Intraspecific variation in wing loading affects habitat use by little brown bats (Myotis lucifugus).

UNCG Author/Contributor (non-UNCG co-authors, if there are any, appear on document)
Matina C. Kalcounis-Rüppell, Professor (Creator)
The University of North Carolina at Greensboro (UNCG )
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Abstract: Morphological constraints have been linked to habitat partitioning by different species of animals. Interspecific differences have been explored, but less is known about the relationship between individuals of the same species. The purpose of this study was to determine if habitat use by little brown bats (Myotis luctfugus) varies with body mass of individuals. From aerodynamic thcory, we predicted that bats with higher body mass will have highcr wing loadings, should be less manoeuvrable, and thus tend to forage in areas where there are fewer obstacles to detect and avoid (clutter). Habitat was ranked into four zones based on the degree of clutter, and habitat use was assessed by measuring the time that males and non-reproductive, pregnant, lactating, postiactating, and artificially loaded females spent in each habitat zone. To test the assumption that a selective advantage accrues to bats foraging in clutter, we measured the availability of flying insects in cluttered and open habitats. Insect trap samples revealed a higher density of insect prey in more cluttered habitats. Body mass was positively correlated with wing loading. Overall, males were smaller than females with respcct to mass and wing loading; however, these differences did not translate into differential habitat use. As predicted, there was a significant relationship between individual wing loading and habitat use, with heavier bats (greater wing loading) foraging in less cluttered areas.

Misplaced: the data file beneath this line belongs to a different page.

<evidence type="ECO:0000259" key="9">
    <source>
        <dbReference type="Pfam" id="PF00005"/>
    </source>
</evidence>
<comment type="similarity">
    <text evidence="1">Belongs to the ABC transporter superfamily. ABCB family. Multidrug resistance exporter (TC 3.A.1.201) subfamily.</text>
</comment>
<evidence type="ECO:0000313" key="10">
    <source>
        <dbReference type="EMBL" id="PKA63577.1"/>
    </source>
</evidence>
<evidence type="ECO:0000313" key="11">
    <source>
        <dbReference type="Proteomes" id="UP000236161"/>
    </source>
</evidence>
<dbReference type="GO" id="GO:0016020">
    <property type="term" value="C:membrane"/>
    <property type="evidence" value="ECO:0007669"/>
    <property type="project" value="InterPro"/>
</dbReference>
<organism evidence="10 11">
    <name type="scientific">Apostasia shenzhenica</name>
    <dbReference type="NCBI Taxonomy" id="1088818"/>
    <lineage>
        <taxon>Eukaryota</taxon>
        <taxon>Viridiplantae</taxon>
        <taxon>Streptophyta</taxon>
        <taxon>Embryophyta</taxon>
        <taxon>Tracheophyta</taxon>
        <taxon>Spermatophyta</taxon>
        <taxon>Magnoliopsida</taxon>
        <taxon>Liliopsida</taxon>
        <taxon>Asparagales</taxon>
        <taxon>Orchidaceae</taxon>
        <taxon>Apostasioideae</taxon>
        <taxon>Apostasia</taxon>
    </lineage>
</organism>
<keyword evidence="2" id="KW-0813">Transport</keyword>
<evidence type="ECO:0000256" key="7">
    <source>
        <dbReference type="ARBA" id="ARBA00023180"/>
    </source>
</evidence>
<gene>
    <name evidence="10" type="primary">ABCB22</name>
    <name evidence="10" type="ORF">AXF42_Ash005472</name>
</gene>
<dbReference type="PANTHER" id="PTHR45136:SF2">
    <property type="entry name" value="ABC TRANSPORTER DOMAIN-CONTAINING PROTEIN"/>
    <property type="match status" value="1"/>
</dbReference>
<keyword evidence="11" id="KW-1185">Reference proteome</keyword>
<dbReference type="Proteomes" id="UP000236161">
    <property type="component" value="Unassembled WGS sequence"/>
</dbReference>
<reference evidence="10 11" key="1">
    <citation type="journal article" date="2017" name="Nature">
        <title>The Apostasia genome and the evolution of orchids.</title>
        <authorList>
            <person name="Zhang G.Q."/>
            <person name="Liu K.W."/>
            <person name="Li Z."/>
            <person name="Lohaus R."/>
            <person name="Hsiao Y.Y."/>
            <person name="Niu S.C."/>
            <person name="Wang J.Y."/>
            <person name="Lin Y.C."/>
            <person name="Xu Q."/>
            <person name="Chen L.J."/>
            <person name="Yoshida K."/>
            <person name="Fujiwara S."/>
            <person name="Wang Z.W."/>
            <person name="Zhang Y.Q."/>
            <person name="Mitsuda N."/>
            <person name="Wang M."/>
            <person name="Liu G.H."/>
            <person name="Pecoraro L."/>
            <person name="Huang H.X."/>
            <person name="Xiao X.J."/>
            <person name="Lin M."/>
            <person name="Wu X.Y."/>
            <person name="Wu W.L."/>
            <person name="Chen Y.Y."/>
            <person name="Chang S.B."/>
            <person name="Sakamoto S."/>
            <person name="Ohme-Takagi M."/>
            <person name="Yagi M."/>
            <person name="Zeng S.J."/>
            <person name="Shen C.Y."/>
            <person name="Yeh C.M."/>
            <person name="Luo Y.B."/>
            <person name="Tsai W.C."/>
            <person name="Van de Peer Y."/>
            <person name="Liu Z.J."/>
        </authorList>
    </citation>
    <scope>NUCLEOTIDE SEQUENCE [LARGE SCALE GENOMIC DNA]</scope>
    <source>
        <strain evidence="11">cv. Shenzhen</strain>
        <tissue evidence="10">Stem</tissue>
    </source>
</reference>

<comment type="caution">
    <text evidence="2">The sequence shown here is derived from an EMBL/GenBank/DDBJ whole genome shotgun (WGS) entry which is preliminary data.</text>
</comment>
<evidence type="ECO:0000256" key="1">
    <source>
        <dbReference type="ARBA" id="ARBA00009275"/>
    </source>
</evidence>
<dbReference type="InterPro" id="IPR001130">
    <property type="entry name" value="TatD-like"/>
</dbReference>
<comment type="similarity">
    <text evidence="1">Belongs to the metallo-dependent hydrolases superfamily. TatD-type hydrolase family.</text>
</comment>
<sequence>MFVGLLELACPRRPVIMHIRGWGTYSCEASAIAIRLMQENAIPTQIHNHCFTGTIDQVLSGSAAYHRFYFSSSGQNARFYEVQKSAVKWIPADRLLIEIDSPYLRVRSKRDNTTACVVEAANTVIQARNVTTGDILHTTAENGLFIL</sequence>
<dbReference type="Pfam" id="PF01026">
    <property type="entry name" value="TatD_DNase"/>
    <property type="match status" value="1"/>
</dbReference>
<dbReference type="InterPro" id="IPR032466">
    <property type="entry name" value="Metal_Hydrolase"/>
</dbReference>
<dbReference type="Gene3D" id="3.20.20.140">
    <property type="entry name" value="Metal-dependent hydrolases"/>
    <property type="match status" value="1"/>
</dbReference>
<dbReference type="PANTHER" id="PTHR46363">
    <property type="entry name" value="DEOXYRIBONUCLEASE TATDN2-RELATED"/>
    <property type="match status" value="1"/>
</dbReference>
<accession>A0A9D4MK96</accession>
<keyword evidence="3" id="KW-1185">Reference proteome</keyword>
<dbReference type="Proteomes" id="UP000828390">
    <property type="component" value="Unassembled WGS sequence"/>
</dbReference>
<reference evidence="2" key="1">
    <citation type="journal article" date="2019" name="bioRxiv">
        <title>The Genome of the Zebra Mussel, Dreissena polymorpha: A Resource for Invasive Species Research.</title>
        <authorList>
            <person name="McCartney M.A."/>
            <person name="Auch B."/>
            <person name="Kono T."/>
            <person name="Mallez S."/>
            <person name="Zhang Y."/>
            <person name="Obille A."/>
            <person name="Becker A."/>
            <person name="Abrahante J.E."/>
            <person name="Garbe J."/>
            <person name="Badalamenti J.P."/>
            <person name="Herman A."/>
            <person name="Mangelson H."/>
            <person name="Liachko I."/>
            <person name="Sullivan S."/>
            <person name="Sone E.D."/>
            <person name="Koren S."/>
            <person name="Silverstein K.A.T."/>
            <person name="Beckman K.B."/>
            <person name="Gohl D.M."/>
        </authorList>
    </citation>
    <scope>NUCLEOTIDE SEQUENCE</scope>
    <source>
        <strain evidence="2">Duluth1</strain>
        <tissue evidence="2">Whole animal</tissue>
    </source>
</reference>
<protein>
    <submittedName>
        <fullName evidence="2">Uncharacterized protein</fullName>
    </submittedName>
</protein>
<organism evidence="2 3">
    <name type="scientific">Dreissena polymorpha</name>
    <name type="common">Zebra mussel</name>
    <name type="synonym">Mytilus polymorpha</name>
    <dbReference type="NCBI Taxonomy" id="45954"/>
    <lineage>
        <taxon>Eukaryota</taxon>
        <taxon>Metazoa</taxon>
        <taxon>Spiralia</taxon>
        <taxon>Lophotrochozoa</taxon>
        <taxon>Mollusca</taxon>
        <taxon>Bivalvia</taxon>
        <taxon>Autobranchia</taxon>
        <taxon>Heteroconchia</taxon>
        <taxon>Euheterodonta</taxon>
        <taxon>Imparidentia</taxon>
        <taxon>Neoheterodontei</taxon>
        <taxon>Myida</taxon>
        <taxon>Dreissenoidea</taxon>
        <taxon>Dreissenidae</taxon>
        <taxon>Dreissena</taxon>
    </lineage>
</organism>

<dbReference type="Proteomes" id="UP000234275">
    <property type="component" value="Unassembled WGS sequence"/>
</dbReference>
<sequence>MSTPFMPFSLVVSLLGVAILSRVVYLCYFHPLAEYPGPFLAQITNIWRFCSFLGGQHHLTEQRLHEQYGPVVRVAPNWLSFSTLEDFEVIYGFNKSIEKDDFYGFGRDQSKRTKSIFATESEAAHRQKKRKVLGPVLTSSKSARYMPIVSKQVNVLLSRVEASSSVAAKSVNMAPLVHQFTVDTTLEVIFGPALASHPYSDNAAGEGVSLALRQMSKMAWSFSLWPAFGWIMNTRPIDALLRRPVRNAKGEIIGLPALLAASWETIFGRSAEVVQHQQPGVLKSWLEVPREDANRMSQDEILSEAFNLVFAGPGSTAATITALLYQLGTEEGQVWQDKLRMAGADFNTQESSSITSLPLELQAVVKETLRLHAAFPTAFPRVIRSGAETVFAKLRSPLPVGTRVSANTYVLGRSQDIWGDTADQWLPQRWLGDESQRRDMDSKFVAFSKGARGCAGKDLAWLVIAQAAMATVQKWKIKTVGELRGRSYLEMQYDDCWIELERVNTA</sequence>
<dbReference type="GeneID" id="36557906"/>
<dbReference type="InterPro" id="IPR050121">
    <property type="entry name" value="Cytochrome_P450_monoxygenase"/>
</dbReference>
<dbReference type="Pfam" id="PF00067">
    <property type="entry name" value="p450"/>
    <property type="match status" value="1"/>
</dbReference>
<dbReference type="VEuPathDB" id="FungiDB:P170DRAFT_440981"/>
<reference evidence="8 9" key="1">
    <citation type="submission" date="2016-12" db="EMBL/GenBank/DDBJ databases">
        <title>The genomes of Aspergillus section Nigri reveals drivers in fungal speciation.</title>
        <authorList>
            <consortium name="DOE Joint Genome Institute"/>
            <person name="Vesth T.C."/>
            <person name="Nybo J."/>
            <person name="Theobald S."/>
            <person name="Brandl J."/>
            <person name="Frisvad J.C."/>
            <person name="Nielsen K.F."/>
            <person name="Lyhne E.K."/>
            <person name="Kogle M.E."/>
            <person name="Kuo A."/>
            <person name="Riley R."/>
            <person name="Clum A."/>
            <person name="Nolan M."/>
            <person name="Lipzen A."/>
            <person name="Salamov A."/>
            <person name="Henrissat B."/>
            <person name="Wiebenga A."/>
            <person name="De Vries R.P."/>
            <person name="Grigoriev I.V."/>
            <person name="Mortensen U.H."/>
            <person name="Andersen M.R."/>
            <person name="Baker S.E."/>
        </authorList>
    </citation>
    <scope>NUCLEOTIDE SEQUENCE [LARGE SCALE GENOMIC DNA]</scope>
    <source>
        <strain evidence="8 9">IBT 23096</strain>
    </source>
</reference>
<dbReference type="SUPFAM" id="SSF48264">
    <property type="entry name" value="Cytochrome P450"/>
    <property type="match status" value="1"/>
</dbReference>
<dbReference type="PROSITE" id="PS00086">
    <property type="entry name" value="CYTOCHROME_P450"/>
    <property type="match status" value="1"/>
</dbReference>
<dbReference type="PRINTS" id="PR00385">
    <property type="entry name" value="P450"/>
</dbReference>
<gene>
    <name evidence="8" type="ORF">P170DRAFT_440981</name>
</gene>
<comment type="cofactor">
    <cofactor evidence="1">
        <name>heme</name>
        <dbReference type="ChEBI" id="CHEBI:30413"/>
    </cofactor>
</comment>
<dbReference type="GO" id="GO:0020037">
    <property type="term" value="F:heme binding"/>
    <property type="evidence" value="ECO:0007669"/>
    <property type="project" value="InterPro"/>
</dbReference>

Additional Information

Canadian Journal of Zoology 73:89-95
Language: English
Date: 1995
Little brown bats (Myotis lucifugus), Habitat, Wing loading

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